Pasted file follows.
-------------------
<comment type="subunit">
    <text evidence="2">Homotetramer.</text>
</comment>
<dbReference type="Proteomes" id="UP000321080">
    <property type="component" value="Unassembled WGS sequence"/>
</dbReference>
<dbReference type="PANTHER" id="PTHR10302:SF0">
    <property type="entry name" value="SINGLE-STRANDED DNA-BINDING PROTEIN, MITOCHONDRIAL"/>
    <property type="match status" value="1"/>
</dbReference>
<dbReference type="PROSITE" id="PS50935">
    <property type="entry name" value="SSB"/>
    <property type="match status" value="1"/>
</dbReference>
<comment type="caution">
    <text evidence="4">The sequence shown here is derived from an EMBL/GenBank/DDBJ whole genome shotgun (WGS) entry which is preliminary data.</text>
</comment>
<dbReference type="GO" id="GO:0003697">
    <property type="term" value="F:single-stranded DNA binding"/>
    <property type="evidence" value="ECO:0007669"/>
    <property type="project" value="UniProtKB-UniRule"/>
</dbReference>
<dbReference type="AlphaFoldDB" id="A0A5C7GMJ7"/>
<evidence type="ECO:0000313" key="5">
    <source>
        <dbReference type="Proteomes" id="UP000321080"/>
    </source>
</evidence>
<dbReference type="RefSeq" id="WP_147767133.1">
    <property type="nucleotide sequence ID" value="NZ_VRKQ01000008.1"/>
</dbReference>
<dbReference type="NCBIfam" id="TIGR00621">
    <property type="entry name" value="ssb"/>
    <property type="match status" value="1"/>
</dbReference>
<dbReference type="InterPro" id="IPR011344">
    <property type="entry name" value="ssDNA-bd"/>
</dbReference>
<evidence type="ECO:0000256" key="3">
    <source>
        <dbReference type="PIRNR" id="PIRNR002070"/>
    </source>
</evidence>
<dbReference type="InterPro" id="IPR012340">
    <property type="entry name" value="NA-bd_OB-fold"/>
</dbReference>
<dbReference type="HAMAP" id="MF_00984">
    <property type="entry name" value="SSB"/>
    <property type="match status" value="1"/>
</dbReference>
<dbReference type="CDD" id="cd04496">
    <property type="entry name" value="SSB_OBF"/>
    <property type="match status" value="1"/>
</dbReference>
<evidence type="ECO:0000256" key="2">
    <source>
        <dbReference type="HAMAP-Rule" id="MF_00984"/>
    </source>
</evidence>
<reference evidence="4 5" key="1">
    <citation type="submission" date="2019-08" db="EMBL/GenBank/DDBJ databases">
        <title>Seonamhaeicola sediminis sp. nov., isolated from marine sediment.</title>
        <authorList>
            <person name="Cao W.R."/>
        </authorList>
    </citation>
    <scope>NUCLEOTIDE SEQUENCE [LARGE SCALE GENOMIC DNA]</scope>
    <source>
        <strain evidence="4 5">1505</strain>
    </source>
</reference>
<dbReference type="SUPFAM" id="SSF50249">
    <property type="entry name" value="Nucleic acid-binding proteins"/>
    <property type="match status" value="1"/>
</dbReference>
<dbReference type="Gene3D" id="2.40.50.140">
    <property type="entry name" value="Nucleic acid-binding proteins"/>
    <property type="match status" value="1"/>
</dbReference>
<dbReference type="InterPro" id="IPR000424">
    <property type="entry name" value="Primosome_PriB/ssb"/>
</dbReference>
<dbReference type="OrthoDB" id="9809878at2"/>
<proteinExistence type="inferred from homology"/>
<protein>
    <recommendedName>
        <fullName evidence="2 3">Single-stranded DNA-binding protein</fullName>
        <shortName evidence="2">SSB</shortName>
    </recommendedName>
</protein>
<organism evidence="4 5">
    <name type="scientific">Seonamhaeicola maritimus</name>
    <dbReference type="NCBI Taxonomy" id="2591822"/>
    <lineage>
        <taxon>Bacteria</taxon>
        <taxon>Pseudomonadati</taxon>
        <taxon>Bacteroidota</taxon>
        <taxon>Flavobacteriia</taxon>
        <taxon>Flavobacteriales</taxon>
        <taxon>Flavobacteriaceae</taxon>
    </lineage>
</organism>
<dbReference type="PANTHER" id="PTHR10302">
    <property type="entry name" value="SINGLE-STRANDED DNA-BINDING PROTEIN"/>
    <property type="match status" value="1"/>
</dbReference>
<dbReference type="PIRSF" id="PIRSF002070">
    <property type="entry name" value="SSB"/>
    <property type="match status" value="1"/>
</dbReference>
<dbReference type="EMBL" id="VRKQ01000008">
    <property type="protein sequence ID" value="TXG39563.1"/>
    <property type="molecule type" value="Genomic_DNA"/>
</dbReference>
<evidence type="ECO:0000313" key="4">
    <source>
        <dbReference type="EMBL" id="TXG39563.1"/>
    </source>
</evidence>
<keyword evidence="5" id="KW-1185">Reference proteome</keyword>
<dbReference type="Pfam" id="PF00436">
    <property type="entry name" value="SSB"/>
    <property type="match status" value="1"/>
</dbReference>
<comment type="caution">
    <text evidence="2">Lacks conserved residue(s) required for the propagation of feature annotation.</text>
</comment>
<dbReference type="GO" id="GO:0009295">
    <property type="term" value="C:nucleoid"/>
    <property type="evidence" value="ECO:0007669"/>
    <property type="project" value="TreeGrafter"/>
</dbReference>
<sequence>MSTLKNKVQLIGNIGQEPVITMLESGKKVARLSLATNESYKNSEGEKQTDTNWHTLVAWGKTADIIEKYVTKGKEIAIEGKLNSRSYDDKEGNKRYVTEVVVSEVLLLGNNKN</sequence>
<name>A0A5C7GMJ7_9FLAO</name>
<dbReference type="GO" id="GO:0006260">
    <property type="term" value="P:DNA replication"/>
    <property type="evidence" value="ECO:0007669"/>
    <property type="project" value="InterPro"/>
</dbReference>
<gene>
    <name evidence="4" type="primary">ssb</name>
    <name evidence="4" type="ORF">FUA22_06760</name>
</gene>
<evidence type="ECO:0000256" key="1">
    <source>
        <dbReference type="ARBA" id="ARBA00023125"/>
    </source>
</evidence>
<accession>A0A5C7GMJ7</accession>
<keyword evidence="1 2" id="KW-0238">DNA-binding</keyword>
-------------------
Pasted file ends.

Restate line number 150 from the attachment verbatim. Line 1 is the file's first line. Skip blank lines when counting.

<keyword evidence="1 2" id="KW-0238">DNA-binding</keyword>